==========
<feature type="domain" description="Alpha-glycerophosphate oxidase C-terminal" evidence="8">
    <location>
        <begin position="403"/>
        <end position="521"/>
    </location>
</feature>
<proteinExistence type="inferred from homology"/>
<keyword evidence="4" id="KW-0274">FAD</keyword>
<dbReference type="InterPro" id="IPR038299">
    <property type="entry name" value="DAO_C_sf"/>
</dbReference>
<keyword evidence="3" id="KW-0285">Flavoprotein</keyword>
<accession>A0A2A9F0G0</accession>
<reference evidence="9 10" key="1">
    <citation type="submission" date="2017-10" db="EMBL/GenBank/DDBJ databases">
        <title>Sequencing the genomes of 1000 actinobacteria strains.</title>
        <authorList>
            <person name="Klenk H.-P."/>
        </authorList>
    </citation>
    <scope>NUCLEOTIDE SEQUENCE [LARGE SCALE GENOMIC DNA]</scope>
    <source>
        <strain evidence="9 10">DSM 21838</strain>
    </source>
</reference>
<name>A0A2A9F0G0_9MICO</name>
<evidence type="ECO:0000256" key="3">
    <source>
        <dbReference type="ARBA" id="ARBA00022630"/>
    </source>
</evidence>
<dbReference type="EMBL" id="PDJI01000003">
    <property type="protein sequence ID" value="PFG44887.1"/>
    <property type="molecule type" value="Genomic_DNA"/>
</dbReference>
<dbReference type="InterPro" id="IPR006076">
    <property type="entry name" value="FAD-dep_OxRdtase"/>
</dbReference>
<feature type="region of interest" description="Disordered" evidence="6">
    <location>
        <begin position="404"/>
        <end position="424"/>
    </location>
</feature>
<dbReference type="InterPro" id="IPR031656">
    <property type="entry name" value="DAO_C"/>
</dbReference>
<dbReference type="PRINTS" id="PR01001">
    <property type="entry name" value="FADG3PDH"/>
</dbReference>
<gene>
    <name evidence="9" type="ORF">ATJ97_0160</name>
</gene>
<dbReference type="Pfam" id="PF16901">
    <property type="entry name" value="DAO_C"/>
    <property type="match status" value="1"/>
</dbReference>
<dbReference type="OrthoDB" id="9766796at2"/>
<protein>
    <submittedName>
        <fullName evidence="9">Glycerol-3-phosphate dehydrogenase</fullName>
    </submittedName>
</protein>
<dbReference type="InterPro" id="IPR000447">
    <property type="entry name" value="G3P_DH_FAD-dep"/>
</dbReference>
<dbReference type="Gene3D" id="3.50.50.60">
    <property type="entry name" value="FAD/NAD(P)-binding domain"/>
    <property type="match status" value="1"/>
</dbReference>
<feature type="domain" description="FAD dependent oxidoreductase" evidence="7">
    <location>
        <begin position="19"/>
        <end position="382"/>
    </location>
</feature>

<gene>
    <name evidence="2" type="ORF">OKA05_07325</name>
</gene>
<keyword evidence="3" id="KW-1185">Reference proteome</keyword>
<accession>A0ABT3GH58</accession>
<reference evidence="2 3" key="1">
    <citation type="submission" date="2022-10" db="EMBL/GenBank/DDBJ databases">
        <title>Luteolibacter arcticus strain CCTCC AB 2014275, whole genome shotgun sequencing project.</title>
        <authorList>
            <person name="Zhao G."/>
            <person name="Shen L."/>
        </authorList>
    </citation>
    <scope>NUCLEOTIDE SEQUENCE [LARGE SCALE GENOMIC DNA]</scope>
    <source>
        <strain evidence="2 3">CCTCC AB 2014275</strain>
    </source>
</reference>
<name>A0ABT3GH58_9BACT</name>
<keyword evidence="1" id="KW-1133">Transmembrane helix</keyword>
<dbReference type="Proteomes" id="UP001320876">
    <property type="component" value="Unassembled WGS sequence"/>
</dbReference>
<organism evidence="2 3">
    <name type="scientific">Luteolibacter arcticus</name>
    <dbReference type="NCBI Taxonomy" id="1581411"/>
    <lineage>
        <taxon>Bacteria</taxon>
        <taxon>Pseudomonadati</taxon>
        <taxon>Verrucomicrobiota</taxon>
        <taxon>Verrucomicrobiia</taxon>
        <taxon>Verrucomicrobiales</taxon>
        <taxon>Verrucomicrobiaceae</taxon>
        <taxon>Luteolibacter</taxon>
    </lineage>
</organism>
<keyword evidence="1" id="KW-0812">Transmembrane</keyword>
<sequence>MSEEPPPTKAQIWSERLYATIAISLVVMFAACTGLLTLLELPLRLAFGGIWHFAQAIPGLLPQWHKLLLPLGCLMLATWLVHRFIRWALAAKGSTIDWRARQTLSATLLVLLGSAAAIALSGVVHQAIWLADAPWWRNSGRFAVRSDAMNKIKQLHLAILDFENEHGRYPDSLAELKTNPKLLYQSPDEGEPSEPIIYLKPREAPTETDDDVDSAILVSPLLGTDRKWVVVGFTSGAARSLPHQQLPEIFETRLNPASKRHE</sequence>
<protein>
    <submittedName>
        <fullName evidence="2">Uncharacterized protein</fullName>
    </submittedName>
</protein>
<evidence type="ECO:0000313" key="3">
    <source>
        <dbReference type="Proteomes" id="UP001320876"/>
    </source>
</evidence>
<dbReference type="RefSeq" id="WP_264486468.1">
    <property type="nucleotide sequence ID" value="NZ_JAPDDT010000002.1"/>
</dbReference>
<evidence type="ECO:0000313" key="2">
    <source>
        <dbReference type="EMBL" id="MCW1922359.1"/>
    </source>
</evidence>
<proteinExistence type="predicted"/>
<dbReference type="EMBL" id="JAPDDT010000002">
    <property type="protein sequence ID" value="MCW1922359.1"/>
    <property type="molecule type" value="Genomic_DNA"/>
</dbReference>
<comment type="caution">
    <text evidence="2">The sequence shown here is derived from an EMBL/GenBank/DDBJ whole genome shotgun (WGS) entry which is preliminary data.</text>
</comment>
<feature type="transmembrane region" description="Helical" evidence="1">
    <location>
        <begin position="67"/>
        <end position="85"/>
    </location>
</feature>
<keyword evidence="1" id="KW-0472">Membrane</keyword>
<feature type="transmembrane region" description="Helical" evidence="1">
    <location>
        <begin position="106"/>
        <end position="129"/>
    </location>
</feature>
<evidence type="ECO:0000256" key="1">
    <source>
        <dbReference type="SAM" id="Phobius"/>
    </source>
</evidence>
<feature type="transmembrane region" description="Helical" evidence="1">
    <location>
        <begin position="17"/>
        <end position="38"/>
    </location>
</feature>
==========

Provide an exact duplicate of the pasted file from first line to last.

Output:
<feature type="domain" description="Alpha-glycerophosphate oxidase C-terminal" evidence="8">
    <location>
        <begin position="403"/>
        <end position="521"/>
    </location>
</feature>
<proteinExistence type="inferred from homology"/>
<keyword evidence="4" id="KW-0274">FAD</keyword>
<dbReference type="InterPro" id="IPR038299">
    <property type="entry name" value="DAO_C_sf"/>
</dbReference>
<keyword evidence="3" id="KW-0285">Flavoprotein</keyword>
<accession>A0A2A9F0G0</accession>
<reference evidence="9 10" key="1">
    <citation type="submission" date="2017-10" db="EMBL/GenBank/DDBJ databases">
        <title>Sequencing the genomes of 1000 actinobacteria strains.</title>
        <authorList>
            <person name="Klenk H.-P."/>
        </authorList>
    </citation>
    <scope>NUCLEOTIDE SEQUENCE [LARGE SCALE GENOMIC DNA]</scope>
    <source>
        <strain evidence="9 10">DSM 21838</strain>
    </source>
</reference>
<name>A0A2A9F0G0_9MICO</name>
<evidence type="ECO:0000256" key="3">
    <source>
        <dbReference type="ARBA" id="ARBA00022630"/>
    </source>
</evidence>
<dbReference type="EMBL" id="PDJI01000003">
    <property type="protein sequence ID" value="PFG44887.1"/>
    <property type="molecule type" value="Genomic_DNA"/>
</dbReference>
<dbReference type="InterPro" id="IPR006076">
    <property type="entry name" value="FAD-dep_OxRdtase"/>
</dbReference>
<feature type="region of interest" description="Disordered" evidence="6">
    <location>
        <begin position="404"/>
        <end position="424"/>
    </location>
</feature>
<dbReference type="InterPro" id="IPR031656">
    <property type="entry name" value="DAO_C"/>
</dbReference>
<dbReference type="PRINTS" id="PR01001">
    <property type="entry name" value="FADG3PDH"/>
</dbReference>
<gene>
    <name evidence="9" type="ORF">ATJ97_0160</name>
</gene>
<dbReference type="Pfam" id="PF16901">
    <property type="entry name" value="DAO_C"/>
    <property type="match status" value="1"/>
</dbReference>
<dbReference type="OrthoDB" id="9766796at2"/>
<protein>
    <submittedName>
        <fullName evidence="9">Glycerol-3-phosphate dehydrogenase</fullName>
    </submittedName>
</protein>
<dbReference type="InterPro" id="IPR000447">
    <property type="entry name" value="G3P_DH_FAD-dep"/>
</dbReference>
<dbReference type="Gene3D" id="3.50.50.60">
    <property type="entry name" value="FAD/NAD(P)-binding domain"/>
    <property type="match status" value="1"/>
</dbReference>
<feature type="domain" description="FAD dependent oxidoreductase" evidence="7">
    <location>
        <begin position="19"/>
        <end position="382"/>
    </location>
</feature>

<gene>
    <name evidence="2" type="ORF">OKA05_07325</name>
</gene>
<keyword evidence="3" id="KW-1185">Reference proteome</keyword>
<accession>A0ABT3GH58</accession>
<reference evidence="2 3" key="1">
    <citation type="submission" date="2022-10" db="EMBL/GenBank/DDBJ databases">
        <title>Luteolibacter arcticus strain CCTCC AB 2014275, whole genome shotgun sequencing project.</title>
        <authorList>
            <person name="Zhao G."/>
            <person name="Shen L."/>
        </authorList>
    </citation>
    <scope>NUCLEOTIDE SEQUENCE [LARGE SCALE GENOMIC DNA]</scope>
    <source>
        <strain evidence="2 3">CCTCC AB 2014275</strain>
    </source>
</reference>
<name>A0ABT3GH58_9BACT</name>
<keyword evidence="1" id="KW-1133">Transmembrane helix</keyword>
<dbReference type="Proteomes" id="UP001320876">
    <property type="component" value="Unassembled WGS sequence"/>
</dbReference>
<organism evidence="2 3">
    <name type="scientific">Luteolibacter arcticus</name>
    <dbReference type="NCBI Taxonomy" id="1581411"/>
    <lineage>
        <taxon>Bacteria</taxon>
        <taxon>Pseudomonadati</taxon>
        <taxon>Verrucomicrobiota</taxon>
        <taxon>Verrucomicrobiia</taxon>
        <taxon>Verrucomicrobiales</taxon>
        <taxon>Verrucomicrobiaceae</taxon>
        <taxon>Luteolibacter</taxon>
    </lineage>
</organism>
<keyword evidence="1" id="KW-0812">Transmembrane</keyword>
<sequence>MSEEPPPTKAQIWSERLYATIAISLVVMFAACTGLLTLLELPLRLAFGGIWHFAQAIPGLLPQWHKLLLPLGCLMLATWLVHRFIRWALAAKGSTIDWRARQTLSATLLVLLGSAAAIALSGVVHQAIWLADAPWWRNSGRFAVRSDAMNKIKQLHLAILDFENEHGRYPDSLAELKTNPKLLYQSPDEGEPSEPIIYLKPREAPTETDDDVDSAILVSPLLGTDRKWVVVGFTSGAARSLPHQQLPEIFETRLNPASKRHE</sequence>
<protein>
    <submittedName>
        <fullName evidence="2">Uncharacterized protein</fullName>
    </submittedName>
</protein>
<evidence type="ECO:0000313" key="3">
    <source>
        <dbReference type="Proteomes" id="UP001320876"/>
    </source>
</evidence>
<dbReference type="RefSeq" id="WP_264486468.1">
    <property type="nucleotide sequence ID" value="NZ_JAPDDT010000002.1"/>
</dbReference>
<evidence type="ECO:0000313" key="2">
    <source>
        <dbReference type="EMBL" id="MCW1922359.1"/>
    </source>
</evidence>
<proteinExistence type="predicted"/>
<dbReference type="EMBL" id="JAPDDT010000002">
    <property type="protein sequence ID" value="MCW1922359.1"/>
    <property type="molecule type" value="Genomic_DNA"/>
</dbReference>
<comment type="caution">
    <text evidence="2">The sequence shown here is derived from an EMBL/GenBank/DDBJ whole genome shotgun (WGS) entry which is preliminary data.</text>
</comment>
<feature type="transmembrane region" description="Helical" evidence="1">
    <location>
        <begin position="67"/>
        <end position="85"/>
    </location>
</feature>
<keyword evidence="1" id="KW-0472">Membrane</keyword>
<feature type="transmembrane region" description="Helical" evidence="1">
    <location>
        <begin position="106"/>
        <end position="129"/>
    </location>
</feature>
<evidence type="ECO:0000256" key="1">
    <source>
        <dbReference type="SAM" id="Phobius"/>
    </source>
</evidence>
<feature type="transmembrane region" description="Helical" evidence="1">
    <location>
        <begin position="17"/>
        <end position="38"/>
    </location>
</feature>